Ed Brooks, Sr. Digital Media Rep.
“The biggest obstacle isn’t technology, or trades, or financing; it’s a lack of desire on the part of the majority of dealers. Doing a car deal, from start to finish online, requires a tremendous number of changes to current processes, including becoming a one-price store and implementing online financing.
“The big obstacle, from my perspective, is that vast majority of dealers that I visit don’t want to give up the opportunity to sit face-to-face with a customer and sell them more — whether it is an upgraded vehicle or finance products. The big dealer groups are the exception. Many of them have been working for years to put the technology, the processes, and most importantly, the mindset, in place to begin to sell cars online.
Philip Reed, Writer
“Dealers still do everything possible to get people to come into the showrooms. So even people who contact dealers with the intention of buying online are routed into the showroom where the sale follows the traditional process.”
Ben Tesler, Founder
“People want to see their specific car in front of them. They want to touch it and drive it before they make one of the biggest purchases of their lives. In cities like New York, San Francisco, Chicago, and even in Los Angeles now people see it less necessary to own a car because of the many different public transportation options as well as ride share services being available within a minutes notice and no need to pay for parking.”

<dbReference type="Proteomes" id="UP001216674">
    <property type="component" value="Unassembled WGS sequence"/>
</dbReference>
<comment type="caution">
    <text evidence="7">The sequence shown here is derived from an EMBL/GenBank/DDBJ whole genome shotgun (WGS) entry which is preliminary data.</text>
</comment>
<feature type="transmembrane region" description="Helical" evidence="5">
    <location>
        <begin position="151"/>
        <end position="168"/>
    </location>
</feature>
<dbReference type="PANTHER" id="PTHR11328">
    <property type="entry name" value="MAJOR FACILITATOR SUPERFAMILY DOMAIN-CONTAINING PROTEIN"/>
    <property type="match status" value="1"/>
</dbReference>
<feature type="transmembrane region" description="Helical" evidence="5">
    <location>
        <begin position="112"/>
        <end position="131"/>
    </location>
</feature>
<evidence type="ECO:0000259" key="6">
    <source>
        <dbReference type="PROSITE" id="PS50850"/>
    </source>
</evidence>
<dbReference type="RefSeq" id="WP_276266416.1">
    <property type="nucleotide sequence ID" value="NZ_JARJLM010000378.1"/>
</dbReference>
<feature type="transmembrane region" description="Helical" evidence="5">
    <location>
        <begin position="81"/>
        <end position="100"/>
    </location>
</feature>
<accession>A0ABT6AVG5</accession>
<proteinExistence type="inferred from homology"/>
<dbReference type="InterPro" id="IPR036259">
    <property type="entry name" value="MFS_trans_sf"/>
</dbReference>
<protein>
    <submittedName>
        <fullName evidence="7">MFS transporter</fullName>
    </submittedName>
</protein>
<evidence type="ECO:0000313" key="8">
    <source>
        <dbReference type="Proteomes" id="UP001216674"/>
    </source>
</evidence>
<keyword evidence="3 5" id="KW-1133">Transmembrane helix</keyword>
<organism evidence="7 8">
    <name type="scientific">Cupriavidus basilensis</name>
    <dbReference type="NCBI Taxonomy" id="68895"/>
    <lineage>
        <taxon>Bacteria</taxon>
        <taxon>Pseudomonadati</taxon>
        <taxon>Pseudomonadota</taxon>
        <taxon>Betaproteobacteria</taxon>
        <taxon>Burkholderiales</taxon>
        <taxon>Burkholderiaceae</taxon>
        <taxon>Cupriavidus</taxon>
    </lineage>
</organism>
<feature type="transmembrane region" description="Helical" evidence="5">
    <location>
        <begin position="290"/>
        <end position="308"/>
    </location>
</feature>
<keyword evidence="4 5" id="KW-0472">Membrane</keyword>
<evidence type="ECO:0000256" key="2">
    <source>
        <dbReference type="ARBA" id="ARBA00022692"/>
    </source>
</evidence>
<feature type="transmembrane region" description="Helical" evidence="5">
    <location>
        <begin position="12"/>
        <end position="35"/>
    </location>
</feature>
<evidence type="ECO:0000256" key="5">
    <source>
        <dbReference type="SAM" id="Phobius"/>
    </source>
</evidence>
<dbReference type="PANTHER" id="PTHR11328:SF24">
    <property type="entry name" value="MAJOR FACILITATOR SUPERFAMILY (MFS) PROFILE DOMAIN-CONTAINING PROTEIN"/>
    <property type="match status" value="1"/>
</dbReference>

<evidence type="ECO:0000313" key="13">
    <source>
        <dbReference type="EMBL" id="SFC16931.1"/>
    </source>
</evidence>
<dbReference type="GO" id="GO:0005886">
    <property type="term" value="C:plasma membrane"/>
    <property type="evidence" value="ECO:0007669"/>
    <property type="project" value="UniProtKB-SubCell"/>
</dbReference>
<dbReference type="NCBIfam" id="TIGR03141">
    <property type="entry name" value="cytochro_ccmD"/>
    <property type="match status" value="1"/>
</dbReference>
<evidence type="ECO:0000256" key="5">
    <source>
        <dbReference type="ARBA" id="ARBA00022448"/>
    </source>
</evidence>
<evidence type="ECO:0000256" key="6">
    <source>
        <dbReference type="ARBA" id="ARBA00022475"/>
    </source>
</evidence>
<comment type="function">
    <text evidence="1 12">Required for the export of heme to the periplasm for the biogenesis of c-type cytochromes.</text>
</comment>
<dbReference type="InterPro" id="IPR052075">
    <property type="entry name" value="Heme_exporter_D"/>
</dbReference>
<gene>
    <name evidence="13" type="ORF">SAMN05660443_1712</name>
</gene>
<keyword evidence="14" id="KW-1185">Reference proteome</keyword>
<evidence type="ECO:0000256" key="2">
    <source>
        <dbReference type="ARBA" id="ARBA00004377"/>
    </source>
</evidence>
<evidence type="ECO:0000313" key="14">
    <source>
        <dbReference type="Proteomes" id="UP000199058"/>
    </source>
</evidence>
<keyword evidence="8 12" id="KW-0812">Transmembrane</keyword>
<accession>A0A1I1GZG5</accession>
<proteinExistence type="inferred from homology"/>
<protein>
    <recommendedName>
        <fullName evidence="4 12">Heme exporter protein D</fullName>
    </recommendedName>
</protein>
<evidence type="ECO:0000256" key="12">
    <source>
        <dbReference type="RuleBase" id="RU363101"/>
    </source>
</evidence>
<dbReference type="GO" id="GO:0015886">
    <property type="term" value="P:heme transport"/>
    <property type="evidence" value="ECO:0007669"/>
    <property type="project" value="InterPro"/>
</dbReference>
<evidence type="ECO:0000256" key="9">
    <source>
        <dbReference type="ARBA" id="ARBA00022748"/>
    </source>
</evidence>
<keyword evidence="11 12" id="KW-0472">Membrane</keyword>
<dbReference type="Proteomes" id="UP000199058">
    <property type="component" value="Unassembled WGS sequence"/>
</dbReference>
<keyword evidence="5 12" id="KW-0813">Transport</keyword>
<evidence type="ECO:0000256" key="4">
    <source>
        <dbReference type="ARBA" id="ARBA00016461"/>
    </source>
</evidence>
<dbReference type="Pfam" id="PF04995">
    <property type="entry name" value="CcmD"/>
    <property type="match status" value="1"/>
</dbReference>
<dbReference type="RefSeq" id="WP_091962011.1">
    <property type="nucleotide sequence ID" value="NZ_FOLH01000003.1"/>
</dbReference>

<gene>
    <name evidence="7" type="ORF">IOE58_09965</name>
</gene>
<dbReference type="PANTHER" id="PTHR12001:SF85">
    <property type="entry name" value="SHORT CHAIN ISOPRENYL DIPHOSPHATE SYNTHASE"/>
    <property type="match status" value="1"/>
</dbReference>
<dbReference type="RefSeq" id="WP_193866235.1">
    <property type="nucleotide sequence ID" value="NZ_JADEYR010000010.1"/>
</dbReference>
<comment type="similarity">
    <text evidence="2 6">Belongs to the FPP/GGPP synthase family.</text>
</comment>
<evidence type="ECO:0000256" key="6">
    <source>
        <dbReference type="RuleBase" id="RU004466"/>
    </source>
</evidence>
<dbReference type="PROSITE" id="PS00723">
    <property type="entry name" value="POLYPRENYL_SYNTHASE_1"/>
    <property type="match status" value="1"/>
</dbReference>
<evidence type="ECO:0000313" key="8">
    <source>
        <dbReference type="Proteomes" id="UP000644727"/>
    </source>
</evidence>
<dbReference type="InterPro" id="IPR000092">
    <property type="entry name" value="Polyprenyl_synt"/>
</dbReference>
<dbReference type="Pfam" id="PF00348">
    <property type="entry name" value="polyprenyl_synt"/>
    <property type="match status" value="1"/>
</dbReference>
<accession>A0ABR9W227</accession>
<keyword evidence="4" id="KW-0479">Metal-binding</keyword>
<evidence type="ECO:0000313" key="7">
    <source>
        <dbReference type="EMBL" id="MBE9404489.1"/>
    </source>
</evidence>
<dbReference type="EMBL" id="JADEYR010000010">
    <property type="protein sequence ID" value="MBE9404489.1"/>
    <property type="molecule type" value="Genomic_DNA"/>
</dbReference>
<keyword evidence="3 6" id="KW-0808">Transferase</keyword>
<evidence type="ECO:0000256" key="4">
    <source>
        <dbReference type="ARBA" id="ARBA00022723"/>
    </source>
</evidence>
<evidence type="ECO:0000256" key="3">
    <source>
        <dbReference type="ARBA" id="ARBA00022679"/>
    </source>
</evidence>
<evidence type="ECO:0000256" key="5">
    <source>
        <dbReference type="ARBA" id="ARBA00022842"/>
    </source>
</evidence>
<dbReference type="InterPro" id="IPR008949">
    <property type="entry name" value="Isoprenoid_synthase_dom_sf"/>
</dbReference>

Expert from Ispos Automotive
“In addition to the franchise laws, states have varying finance regulations….so buying a vehicle in one state requires lending covenants that are different from other states. Devising a financial structure that can cross multiple states is daunting and requires acceptance by states attorney’s general.”
Ricky Patrick, BDC Manager
Richard Kay Superstore
“The biggest obstacle will always be the lack of a physical experience with the vehicle. Not many people will buy a vehicle without seeing/driving it.”
Andrew Fails, Photographer/Writer
“The biggest obstacle is the customer being unsure about the quality of the product they are buying. People are concerned about the quality of the vehicle. Also, people think that without haggling they are getting ripped off, and haggling is harder online.”
Maddy Low, Community Manager
“I think the biggest obstacle for car buying online will be increasing mobile needs that auto web providers won’t be able to keep up with Another is really knowing what the price is and being unsure what I’ll actually pay, prices online never seem to tell the real story.”
Kyle Reyes, Founder
The Silent Partner Marketing
“The biggest obstacle to car buying right now is, ironic, dealers themselves. They’re too damn romantic about how business Should be because of how business used to be. They haven’t adjusted to mobile-first and social media driven times and are still stuck in their old ways.”
“Dealers themselves. Consumers have already demonstrated their willingness to execute most of a vehicle purchase online, and there are probably 25% to 45% of new car buyers today who are ready, willing and able to buy cars online. However, car dealers have been so highly optimized for retail showroom sales for over a hundred years that the process structure and business process implementation has been challenging. These entrenched procedures and documentation systems have been the greatest source of systemic resistance to online car sales to date. Let me also insert a big caveat.